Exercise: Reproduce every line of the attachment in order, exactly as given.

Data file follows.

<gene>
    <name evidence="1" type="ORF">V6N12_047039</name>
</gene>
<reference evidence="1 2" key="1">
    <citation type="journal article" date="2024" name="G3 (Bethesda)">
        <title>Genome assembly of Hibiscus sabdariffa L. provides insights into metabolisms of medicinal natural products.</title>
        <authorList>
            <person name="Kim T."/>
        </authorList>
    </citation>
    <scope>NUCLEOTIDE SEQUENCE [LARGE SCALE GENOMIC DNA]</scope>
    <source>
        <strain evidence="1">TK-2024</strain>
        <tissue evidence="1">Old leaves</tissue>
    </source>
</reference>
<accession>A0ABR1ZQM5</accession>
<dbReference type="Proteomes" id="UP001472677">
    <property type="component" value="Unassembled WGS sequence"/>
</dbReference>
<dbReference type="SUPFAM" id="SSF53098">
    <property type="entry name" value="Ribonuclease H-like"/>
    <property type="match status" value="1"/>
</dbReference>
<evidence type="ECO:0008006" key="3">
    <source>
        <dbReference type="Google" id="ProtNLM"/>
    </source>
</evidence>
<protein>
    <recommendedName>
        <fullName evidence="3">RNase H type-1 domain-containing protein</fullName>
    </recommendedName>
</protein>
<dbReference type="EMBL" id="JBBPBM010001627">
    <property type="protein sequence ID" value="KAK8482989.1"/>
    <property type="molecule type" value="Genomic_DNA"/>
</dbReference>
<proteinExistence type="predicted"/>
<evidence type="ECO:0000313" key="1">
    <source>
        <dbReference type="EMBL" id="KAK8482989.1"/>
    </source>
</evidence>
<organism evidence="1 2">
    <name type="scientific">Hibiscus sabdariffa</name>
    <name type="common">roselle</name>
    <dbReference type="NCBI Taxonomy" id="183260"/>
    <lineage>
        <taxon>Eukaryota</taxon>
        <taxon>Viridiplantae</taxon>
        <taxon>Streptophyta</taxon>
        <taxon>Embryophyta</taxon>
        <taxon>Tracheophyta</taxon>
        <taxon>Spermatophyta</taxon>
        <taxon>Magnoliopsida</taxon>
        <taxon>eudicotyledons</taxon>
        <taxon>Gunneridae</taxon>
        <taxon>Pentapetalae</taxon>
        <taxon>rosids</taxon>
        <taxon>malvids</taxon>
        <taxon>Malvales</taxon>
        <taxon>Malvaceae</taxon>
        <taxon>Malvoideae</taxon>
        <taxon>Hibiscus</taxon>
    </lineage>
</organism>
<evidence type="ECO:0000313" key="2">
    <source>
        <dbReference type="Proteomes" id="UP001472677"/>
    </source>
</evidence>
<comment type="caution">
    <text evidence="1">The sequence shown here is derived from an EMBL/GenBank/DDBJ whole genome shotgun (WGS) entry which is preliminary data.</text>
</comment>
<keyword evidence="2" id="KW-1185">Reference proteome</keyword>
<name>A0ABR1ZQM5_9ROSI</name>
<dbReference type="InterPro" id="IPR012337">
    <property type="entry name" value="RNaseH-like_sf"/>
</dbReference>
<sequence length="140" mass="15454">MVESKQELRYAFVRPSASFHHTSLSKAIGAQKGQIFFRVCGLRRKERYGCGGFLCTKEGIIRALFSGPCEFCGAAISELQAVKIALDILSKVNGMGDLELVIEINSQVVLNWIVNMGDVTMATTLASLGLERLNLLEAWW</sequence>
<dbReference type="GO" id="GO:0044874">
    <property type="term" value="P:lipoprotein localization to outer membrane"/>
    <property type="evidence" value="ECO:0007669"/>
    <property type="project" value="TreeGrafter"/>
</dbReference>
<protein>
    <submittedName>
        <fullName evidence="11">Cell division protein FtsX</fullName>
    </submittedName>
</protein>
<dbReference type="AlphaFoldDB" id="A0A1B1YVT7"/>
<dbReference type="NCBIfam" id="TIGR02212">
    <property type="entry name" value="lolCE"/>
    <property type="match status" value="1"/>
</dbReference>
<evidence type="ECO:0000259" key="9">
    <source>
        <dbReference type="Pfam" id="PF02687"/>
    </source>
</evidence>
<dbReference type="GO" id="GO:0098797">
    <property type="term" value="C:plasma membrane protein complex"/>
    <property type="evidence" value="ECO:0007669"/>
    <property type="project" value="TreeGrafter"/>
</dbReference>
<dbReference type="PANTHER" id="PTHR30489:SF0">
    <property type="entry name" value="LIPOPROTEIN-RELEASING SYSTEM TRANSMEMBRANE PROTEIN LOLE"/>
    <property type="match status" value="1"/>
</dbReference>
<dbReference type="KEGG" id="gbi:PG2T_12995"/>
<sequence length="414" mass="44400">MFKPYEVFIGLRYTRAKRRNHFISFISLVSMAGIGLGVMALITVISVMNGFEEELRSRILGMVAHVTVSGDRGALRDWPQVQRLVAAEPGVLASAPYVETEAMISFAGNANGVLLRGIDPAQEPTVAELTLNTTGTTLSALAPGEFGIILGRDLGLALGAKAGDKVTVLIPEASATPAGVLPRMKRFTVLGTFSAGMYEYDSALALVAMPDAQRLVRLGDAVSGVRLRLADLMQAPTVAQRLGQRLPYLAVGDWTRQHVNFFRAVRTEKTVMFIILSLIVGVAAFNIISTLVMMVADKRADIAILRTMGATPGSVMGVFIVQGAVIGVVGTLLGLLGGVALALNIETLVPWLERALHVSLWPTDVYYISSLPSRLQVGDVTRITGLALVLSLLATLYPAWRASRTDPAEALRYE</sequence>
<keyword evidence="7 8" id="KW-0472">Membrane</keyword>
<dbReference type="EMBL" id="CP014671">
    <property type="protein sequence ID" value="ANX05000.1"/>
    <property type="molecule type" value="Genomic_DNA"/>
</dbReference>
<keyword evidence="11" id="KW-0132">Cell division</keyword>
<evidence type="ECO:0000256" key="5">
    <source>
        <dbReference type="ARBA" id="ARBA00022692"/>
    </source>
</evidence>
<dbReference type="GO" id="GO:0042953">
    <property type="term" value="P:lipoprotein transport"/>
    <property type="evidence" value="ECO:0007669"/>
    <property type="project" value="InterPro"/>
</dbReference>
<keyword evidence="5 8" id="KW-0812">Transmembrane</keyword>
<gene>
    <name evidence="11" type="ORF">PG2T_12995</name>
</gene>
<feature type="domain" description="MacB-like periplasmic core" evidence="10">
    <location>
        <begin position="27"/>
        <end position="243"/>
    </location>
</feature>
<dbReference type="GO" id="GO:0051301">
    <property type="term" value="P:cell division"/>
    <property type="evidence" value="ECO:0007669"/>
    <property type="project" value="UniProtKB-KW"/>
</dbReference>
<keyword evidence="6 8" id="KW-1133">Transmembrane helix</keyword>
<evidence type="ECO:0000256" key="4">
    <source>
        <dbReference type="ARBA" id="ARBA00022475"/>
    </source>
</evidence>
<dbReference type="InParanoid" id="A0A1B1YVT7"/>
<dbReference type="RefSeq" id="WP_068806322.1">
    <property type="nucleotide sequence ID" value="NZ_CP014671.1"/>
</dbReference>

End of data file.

<gene>
    <name evidence="1" type="ORF">V6N12_047039</name>
</gene>
<reference evidence="1 2" key="1">
    <citation type="journal article" date="2024" name="G3 (Bethesda)">
        <title>Genome assembly of Hibiscus sabdariffa L. provides insights into metabolisms of medicinal natural products.</title>
        <authorList>
            <person name="Kim T."/>
        </authorList>
    </citation>
    <scope>NUCLEOTIDE SEQUENCE [LARGE SCALE GENOMIC DNA]</scope>
    <source>
        <strain evidence="1">TK-2024</strain>
        <tissue evidence="1">Old leaves</tissue>
    </source>
</reference>
<accession>A0ABR1ZQM5</accession>
<dbReference type="Proteomes" id="UP001472677">
    <property type="component" value="Unassembled WGS sequence"/>
</dbReference>
<dbReference type="SUPFAM" id="SSF53098">
    <property type="entry name" value="Ribonuclease H-like"/>
    <property type="match status" value="1"/>
</dbReference>
<evidence type="ECO:0008006" key="3">
    <source>
        <dbReference type="Google" id="ProtNLM"/>
    </source>
</evidence>
<protein>
    <recommendedName>
        <fullName evidence="3">RNase H type-1 domain-containing protein</fullName>
    </recommendedName>
</protein>
<dbReference type="EMBL" id="JBBPBM010001627">
    <property type="protein sequence ID" value="KAK8482989.1"/>
    <property type="molecule type" value="Genomic_DNA"/>
</dbReference>
<proteinExistence type="predicted"/>
<evidence type="ECO:0000313" key="1">
    <source>
        <dbReference type="EMBL" id="KAK8482989.1"/>
    </source>
</evidence>
<organism evidence="1 2">
    <name type="scientific">Hibiscus sabdariffa</name>
    <name type="common">roselle</name>
    <dbReference type="NCBI Taxonomy" id="183260"/>
    <lineage>
        <taxon>Eukaryota</taxon>
        <taxon>Viridiplantae</taxon>
        <taxon>Streptophyta</taxon>
        <taxon>Embryophyta</taxon>
        <taxon>Tracheophyta</taxon>
        <taxon>Spermatophyta</taxon>
        <taxon>Magnoliopsida</taxon>
        <taxon>eudicotyledons</taxon>
        <taxon>Gunneridae</taxon>
        <taxon>Pentapetalae</taxon>
        <taxon>rosids</taxon>
        <taxon>malvids</taxon>
        <taxon>Malvales</taxon>
        <taxon>Malvaceae</taxon>
        <taxon>Malvoideae</taxon>
        <taxon>Hibiscus</taxon>
    </lineage>
</organism>
<evidence type="ECO:0000313" key="2">
    <source>
        <dbReference type="Proteomes" id="UP001472677"/>
    </source>
</evidence>
<comment type="caution">
    <text evidence="1">The sequence shown here is derived from an EMBL/GenBank/DDBJ whole genome shotgun (WGS) entry which is preliminary data.</text>
</comment>
<keyword evidence="2" id="KW-1185">Reference proteome</keyword>
<name>A0ABR1ZQM5_9ROSI</name>
<dbReference type="InterPro" id="IPR012337">
    <property type="entry name" value="RNaseH-like_sf"/>
</dbReference>
<sequence length="140" mass="15454">MVESKQELRYAFVRPSASFHHTSLSKAIGAQKGQIFFRVCGLRRKERYGCGGFLCTKEGIIRALFSGPCEFCGAAISELQAVKIALDILSKVNGMGDLELVIEINSQVVLNWIVNMGDVTMATTLASLGLERLNLLEAWW</sequence>
<dbReference type="GO" id="GO:0044874">
    <property type="term" value="P:lipoprotein localization to outer membrane"/>
    <property type="evidence" value="ECO:0007669"/>
    <property type="project" value="TreeGrafter"/>
</dbReference>
<protein>
    <submittedName>
        <fullName evidence="11">Cell division protein FtsX</fullName>
    </submittedName>
</protein>
<dbReference type="AlphaFoldDB" id="A0A1B1YVT7"/>
<dbReference type="NCBIfam" id="TIGR02212">
    <property type="entry name" value="lolCE"/>
    <property type="match status" value="1"/>
</dbReference>
<evidence type="ECO:0000259" key="9">
    <source>
        <dbReference type="Pfam" id="PF02687"/>
    </source>
</evidence>
<dbReference type="GO" id="GO:0098797">
    <property type="term" value="C:plasma membrane protein complex"/>
    <property type="evidence" value="ECO:0007669"/>
    <property type="project" value="TreeGrafter"/>
</dbReference>
<dbReference type="PANTHER" id="PTHR30489:SF0">
    <property type="entry name" value="LIPOPROTEIN-RELEASING SYSTEM TRANSMEMBRANE PROTEIN LOLE"/>
    <property type="match status" value="1"/>
</dbReference>
<dbReference type="KEGG" id="gbi:PG2T_12995"/>
<sequence length="414" mass="44400">MFKPYEVFIGLRYTRAKRRNHFISFISLVSMAGIGLGVMALITVISVMNGFEEELRSRILGMVAHVTVSGDRGALRDWPQVQRLVAAEPGVLASAPYVETEAMISFAGNANGVLLRGIDPAQEPTVAELTLNTTGTTLSALAPGEFGIILGRDLGLALGAKAGDKVTVLIPEASATPAGVLPRMKRFTVLGTFSAGMYEYDSALALVAMPDAQRLVRLGDAVSGVRLRLADLMQAPTVAQRLGQRLPYLAVGDWTRQHVNFFRAVRTEKTVMFIILSLIVGVAAFNIISTLVMMVADKRADIAILRTMGATPGSVMGVFIVQGAVIGVVGTLLGLLGGVALALNIETLVPWLERALHVSLWPTDVYYISSLPSRLQVGDVTRITGLALVLSLLATLYPAWRASRTDPAEALRYE</sequence>
<keyword evidence="7 8" id="KW-0472">Membrane</keyword>
<dbReference type="EMBL" id="CP014671">
    <property type="protein sequence ID" value="ANX05000.1"/>
    <property type="molecule type" value="Genomic_DNA"/>
</dbReference>
<keyword evidence="11" id="KW-0132">Cell division</keyword>
<evidence type="ECO:0000256" key="5">
    <source>
        <dbReference type="ARBA" id="ARBA00022692"/>
    </source>
</evidence>
<dbReference type="GO" id="GO:0042953">
    <property type="term" value="P:lipoprotein transport"/>
    <property type="evidence" value="ECO:0007669"/>
    <property type="project" value="InterPro"/>
</dbReference>
<keyword evidence="5 8" id="KW-0812">Transmembrane</keyword>
<gene>
    <name evidence="11" type="ORF">PG2T_12995</name>
</gene>
<feature type="domain" description="MacB-like periplasmic core" evidence="10">
    <location>
        <begin position="27"/>
        <end position="243"/>
    </location>
</feature>
<dbReference type="GO" id="GO:0051301">
    <property type="term" value="P:cell division"/>
    <property type="evidence" value="ECO:0007669"/>
    <property type="project" value="UniProtKB-KW"/>
</dbReference>
<keyword evidence="6 8" id="KW-1133">Transmembrane helix</keyword>
<evidence type="ECO:0000256" key="4">
    <source>
        <dbReference type="ARBA" id="ARBA00022475"/>
    </source>
</evidence>
<dbReference type="InParanoid" id="A0A1B1YVT7"/>
<dbReference type="RefSeq" id="WP_068806322.1">
    <property type="nucleotide sequence ID" value="NZ_CP014671.1"/>
</dbReference>